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Free Carnegie!

Caralyn Spector writes in that if you email cuarts@columbia.edu by 5PM, you’ll get free tickets to the Mozart and Bruckner extravaganza happening tonight at Carnegie Hall. The show starts at 8PM, with a pre-concert lecture starting at 7PM. This is highly recommended for Music Hum students, as well as anyone who’s never heard a Bruckner symphony before (they’re playing the 5th).

 

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9 Comments

  • the says:

    @the frames don’t look right

  • shira says:

    @shira hells yes.

  • CML says:

    @CML Woohoo. Bruckner!

  • question: says:

    @question: I emailed….how do I know that I did, in fact, get the tickets?

  • shira says:

    @shira well, that’s a disappointment. why is CUArts not on top of this?

    1. yeah. says:

      @yeah. it would have been nice to get a “sorry, we screwed this up and won’t be able to get the tickets to you” email. I really love that I rearranged my day around this bwog entry and nothing came of it. It gives me a warm, fuzzy feeling not unlike the one I get every time Bill O’Reilly uses the phrase “far- left jihad”.

  • Anna the bwog editor says:

    @Anna the bwog editor Hello to those of you who emailed Cuarts for tickets. The bwog was a little miffed that you got stood-up, so we emailed cuarts and asked them what was up. Apparently, you will be receiving an apology and an offer for free tickets to some other shows very shortly.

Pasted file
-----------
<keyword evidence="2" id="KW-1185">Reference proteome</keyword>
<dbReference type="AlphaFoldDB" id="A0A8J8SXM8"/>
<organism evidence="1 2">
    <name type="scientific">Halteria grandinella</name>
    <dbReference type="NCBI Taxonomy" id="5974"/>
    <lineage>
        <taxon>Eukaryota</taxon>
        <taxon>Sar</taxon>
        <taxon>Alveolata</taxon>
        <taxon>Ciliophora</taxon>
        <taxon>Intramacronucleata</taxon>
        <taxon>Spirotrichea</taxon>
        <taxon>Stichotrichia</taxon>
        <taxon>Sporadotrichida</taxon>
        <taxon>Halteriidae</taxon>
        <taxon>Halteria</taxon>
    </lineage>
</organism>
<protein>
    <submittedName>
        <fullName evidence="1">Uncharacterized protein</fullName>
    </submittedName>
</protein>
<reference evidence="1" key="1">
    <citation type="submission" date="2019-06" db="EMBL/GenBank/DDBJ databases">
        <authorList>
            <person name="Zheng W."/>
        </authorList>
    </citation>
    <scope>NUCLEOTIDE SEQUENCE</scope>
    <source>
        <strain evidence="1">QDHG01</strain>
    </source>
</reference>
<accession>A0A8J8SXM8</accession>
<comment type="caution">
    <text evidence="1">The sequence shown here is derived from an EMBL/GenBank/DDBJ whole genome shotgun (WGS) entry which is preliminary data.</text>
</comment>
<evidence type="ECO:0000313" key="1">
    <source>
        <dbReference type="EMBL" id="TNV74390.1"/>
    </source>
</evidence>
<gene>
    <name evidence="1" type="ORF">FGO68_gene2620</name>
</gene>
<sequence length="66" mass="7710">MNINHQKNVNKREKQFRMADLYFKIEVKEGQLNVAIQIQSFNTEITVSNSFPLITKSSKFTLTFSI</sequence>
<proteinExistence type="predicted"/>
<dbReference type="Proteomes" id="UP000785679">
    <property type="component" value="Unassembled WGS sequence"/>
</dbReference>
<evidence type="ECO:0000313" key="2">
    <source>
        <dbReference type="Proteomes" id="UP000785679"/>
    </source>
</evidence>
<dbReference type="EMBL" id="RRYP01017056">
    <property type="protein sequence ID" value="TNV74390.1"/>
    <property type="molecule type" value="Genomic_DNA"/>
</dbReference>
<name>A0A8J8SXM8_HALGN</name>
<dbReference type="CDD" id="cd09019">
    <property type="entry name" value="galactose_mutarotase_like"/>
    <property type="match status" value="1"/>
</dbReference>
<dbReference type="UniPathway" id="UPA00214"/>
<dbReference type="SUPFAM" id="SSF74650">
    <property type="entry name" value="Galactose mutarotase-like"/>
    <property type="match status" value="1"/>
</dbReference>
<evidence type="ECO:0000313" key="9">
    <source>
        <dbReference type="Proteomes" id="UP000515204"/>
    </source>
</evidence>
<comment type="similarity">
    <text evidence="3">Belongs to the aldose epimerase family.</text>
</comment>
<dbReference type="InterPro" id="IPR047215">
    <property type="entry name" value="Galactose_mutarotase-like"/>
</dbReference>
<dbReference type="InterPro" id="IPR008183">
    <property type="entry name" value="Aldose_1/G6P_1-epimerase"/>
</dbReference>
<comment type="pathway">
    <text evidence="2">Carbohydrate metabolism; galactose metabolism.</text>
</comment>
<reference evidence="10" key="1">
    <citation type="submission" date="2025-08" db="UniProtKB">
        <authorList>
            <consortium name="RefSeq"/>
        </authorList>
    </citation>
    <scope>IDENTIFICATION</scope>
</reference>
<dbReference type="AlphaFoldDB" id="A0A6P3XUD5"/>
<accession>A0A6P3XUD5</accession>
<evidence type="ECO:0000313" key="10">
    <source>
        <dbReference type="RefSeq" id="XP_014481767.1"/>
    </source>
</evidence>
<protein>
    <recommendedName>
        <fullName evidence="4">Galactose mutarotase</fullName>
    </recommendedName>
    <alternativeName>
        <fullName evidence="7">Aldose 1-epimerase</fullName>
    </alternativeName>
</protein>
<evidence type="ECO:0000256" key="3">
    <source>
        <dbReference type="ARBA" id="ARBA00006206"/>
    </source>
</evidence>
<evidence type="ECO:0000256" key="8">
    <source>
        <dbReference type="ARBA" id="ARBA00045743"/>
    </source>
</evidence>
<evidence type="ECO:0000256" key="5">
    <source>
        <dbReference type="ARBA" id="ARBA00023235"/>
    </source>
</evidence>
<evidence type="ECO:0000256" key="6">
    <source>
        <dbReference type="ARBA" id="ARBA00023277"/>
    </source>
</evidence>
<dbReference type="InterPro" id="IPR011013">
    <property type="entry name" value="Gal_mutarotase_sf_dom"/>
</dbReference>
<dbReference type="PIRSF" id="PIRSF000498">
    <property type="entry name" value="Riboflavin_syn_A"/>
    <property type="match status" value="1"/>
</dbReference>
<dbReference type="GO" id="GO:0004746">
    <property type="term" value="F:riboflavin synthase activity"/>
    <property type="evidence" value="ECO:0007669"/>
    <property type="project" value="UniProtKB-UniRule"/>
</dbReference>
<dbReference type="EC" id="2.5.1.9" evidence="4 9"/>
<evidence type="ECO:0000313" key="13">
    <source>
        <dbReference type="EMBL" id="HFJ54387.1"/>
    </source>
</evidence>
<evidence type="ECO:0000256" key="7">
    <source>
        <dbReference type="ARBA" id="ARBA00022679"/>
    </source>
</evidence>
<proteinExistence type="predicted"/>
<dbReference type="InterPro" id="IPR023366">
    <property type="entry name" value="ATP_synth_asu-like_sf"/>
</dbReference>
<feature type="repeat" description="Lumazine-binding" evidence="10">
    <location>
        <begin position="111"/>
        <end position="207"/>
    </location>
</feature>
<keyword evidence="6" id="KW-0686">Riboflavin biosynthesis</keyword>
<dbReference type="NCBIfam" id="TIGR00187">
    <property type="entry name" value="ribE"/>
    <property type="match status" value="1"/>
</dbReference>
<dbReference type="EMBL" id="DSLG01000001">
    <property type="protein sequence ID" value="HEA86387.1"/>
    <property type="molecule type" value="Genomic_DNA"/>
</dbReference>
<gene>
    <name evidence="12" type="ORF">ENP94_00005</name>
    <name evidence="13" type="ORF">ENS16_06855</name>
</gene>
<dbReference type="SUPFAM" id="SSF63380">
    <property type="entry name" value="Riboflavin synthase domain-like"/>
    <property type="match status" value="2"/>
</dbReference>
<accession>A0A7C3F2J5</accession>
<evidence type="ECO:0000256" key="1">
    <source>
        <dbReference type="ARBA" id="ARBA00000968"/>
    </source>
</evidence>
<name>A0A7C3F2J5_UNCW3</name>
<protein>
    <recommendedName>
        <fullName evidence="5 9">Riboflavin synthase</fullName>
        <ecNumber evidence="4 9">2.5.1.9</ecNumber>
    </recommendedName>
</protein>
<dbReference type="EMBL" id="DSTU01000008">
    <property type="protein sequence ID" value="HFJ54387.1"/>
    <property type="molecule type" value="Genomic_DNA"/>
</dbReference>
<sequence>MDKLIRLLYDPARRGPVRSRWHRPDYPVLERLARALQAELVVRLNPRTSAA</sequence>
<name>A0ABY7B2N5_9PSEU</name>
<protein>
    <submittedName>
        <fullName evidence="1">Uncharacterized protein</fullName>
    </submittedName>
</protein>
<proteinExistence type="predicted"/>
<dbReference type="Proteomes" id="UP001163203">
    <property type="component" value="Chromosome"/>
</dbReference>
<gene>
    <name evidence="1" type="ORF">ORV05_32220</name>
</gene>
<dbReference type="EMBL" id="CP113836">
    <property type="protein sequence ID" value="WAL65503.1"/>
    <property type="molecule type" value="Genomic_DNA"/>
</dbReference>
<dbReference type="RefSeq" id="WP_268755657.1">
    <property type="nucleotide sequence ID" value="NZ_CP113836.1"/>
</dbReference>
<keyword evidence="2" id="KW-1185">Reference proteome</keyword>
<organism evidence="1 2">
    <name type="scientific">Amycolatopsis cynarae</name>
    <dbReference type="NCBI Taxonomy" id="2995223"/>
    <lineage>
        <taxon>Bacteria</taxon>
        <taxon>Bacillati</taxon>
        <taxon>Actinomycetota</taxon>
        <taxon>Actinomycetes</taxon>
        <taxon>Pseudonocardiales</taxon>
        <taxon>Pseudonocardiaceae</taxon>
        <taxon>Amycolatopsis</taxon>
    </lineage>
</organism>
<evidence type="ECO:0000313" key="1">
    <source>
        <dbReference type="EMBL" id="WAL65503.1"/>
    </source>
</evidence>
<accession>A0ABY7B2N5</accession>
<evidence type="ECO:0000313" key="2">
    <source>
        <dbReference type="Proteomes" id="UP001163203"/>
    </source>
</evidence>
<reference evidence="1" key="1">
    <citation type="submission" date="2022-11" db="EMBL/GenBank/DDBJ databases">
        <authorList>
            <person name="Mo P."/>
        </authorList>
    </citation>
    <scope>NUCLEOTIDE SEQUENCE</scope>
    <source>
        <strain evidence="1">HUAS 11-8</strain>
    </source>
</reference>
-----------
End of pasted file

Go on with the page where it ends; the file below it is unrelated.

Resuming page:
• CUAI says:

    @CUAI “Hi guys, weekend CUArts staffer here. Sincerest apologies to the 6 of you who wrote in…We didn’t see our little notice from Friday posted by the time the weekly Art Train departed at noon yesterday, so we (erroneously) assumed the B&W tastemakers had decided to pass, what with all the Minutemen excitement flying around. Kudos to B&W btw–we’ve been glued to the site all week here.”

  • veni, vidi says:

    @veni, vidi Fwiw, it was a “meh” evening. Messiaen is always an acquired taste, although the choice to open with his contribution to the Mozart bicentennial was appropriate, I suppose. There’s a lot to love about Quasthoff, but for his selection of Mozart arias his platform was set too low so his incredible bass-baritone was often lost in the wall of strings. And while it’s occasionally acceptable to read from the score at a mid-year student recital, odd that a world-class teacher & performer would choose to do so at Carnegie. (Amusing, too, that a performer known for criticizing the “authenticity” of crossover artists like Bocelli would encore with a schmaltzy, a capella rendition of “Swing Low”….) The Bruckner was crystalline–to be expected from Cleveland–and flutist Joshua Smith was a particular stand-out. What was -unexpected- was the mediocre performance by the brass. Cleveland has long been the standard-bearer for that section on this continent, so to hear Bruckner done with anything less than perfection from them was a bit of a letdown.

    The billing of this performance as a “Weekend Casual” may have contributed to the irregularities. The audience skewed younger & more “first-timer” than usual, with all of the cell phone ringing (and ringing and ringing), misplaced applause, yakkety-yak, snoring, and auto-ovations that can engender. (It’s cool if you don’t know when the piece is over vs the end of a movement–just remember not to clap until the conductor’s arms go down) Don’t get me wrong, I’m a proponent of the denim-ization of the American concert hall–ridiculous that you can’t bring a beverage in to a crowded, 2+-hr performance–and I appreciate the swell of youth-marketing our orchestras are finally coming ’round to here. But I’d much rather see more of my peers at the regular concerts than suffer them all at once on amateur night for half price.

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